(Part 1 of 3 part series.)
By Chris Wagner
There’s a saying that life can turn on a dime; meaning that the life you’ve been living is suddenly turned in a completely different and unexpected direction. Often this change comes with challenges and one is left with the work of sorting it out and making decisions that will affect all that follows.
My change of direction came with the onset of severe rheumatoid arthritis over 20 years ago. At that time I was busy as a facilitator and volunteer; spending free time biking, hiking and traveling. Quite suddenly I could barely move; my whole body was inflamed and in pain and my energy disappeared. It took a long time to get diagnosed. Then I made my first major decision and said no to the prescription drugs that would require monitoring my liver monthly. For almost a year, I waited for this condition to go away and brooded when it did not. Feeling that I’d been separated from the world I knew and experiencing anger, loss and frustration, I finally listened to the still, small voice in my head – I do not want to live like this!
That led to the second major decision. The life that I’d had was no longer viable. It seemed important to accept this reality and the only route there was to be completely honest with myself. It was time to acknowledge that RA has no cure and it would be up to me to get healthy around it. Make peace with it instead of fighting. Discern necessary needs from unrealistic wants.
With this change of strategy, many positive things began to happen.
Almost instantly, a friend lent me a copy of the blood type diet book and it made so much sense that I started following its suggestions. Within a month, much of the pain was gone. From there I discovered the naturopathic and Chinese medicine schools in Portland. They spent much time with me, truly listened and taught me about supplements and herbs. I received a lot of bodywork, acupuncture and homeopathy work. And, I started using MSM which reduced the inflammation. I kept doing research and took more health-related classes.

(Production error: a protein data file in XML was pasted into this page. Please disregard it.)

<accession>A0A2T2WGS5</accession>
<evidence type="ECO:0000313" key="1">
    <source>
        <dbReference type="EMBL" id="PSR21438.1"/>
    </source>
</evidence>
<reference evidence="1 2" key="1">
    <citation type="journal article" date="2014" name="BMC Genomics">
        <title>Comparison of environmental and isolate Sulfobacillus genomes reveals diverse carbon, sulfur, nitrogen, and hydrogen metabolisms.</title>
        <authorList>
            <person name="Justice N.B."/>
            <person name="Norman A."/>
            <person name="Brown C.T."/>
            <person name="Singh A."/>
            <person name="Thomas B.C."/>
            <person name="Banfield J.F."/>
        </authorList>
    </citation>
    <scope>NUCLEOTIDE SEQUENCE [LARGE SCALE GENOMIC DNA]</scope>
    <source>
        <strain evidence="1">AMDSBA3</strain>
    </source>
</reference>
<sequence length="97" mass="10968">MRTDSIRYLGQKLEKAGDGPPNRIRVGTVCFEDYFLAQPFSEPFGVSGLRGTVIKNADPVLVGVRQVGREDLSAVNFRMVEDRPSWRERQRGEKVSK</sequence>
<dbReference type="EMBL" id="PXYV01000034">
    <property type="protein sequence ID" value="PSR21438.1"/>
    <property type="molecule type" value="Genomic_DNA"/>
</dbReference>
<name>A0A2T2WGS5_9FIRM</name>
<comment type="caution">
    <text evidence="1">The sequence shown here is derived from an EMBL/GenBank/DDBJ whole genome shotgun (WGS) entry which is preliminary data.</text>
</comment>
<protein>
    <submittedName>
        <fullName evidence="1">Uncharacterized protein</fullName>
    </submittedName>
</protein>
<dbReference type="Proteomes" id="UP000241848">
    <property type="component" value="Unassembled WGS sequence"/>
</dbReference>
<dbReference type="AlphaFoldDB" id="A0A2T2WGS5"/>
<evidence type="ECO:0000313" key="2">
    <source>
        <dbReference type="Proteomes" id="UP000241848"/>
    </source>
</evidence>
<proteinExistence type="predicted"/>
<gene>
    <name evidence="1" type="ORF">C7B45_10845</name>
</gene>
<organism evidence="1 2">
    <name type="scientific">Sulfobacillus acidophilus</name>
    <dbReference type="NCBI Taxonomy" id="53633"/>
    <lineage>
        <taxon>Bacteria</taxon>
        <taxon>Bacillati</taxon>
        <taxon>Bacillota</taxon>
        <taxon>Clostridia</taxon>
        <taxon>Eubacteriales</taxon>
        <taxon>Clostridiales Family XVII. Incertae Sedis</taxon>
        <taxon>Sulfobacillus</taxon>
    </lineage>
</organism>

This work became my job with the goal of getting healthy around this auto immune disease.
During this time, I had to stop teaching which caused financial loss. I went through my savings, sold valuables and began to build up debt by cash-advancing the rent. This is not an uncommon occurrence when a serious medical condition happens. It’s so easy to start falling through the financial cracks. Finally, a friend encouraged me to apply for Social Security Disability. Never having received financial assistance, I applied because it was clear I could drown in debt. It was a long process and the income was low, but it gave me the means to keep moving forward.
After that I spent several winters in Mexico, knowing it would give me the means to get even healthier, especially with fresh foods, sun and walking everyday again. So began the partial remission that would last for 17 years. And, when I returned to Portland, I found work compatible with my condition and renewed the commitment to work on my health. When the house where I lived was foreclosed in 2006 and affordable housing was not to be found in the city, I found a small studio in Tillamook County and moved to the coast.
What I didn’t know was that I was headed for the right place at the right time. I would find not only meaningful work, but a community of people who were filled with the passion of what I call spiritual generosity. This wonderful quality would get me through the best and worst of times.
Next – Part 2 of series: Finding a calling in the non-profit world, a crisis, another life-changing decision and ideas for planning before a crisis happens.